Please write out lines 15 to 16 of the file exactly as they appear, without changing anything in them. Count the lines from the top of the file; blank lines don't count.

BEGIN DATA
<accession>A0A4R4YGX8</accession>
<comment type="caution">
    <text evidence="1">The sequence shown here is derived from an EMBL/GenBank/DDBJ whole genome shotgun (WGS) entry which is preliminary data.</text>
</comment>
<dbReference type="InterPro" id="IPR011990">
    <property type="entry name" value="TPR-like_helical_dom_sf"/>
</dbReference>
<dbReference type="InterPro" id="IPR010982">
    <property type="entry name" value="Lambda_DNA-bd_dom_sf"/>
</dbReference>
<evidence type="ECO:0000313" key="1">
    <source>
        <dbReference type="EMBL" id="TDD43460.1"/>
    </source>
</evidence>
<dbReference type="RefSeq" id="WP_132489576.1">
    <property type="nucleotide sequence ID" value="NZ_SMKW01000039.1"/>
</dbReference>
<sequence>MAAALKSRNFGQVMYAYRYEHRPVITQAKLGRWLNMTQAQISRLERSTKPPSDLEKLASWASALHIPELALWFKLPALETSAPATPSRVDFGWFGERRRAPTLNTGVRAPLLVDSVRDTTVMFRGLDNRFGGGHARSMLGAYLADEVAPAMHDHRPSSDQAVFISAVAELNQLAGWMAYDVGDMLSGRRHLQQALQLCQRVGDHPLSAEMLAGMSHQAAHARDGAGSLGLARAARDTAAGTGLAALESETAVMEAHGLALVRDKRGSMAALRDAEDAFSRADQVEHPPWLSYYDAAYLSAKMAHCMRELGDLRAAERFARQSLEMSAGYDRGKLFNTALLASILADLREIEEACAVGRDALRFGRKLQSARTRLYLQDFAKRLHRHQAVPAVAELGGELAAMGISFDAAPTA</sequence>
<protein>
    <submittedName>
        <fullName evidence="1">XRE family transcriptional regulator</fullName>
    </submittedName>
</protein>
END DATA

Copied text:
</evidence>
<dbReference type="RefSeq" id="WP_132489576.1">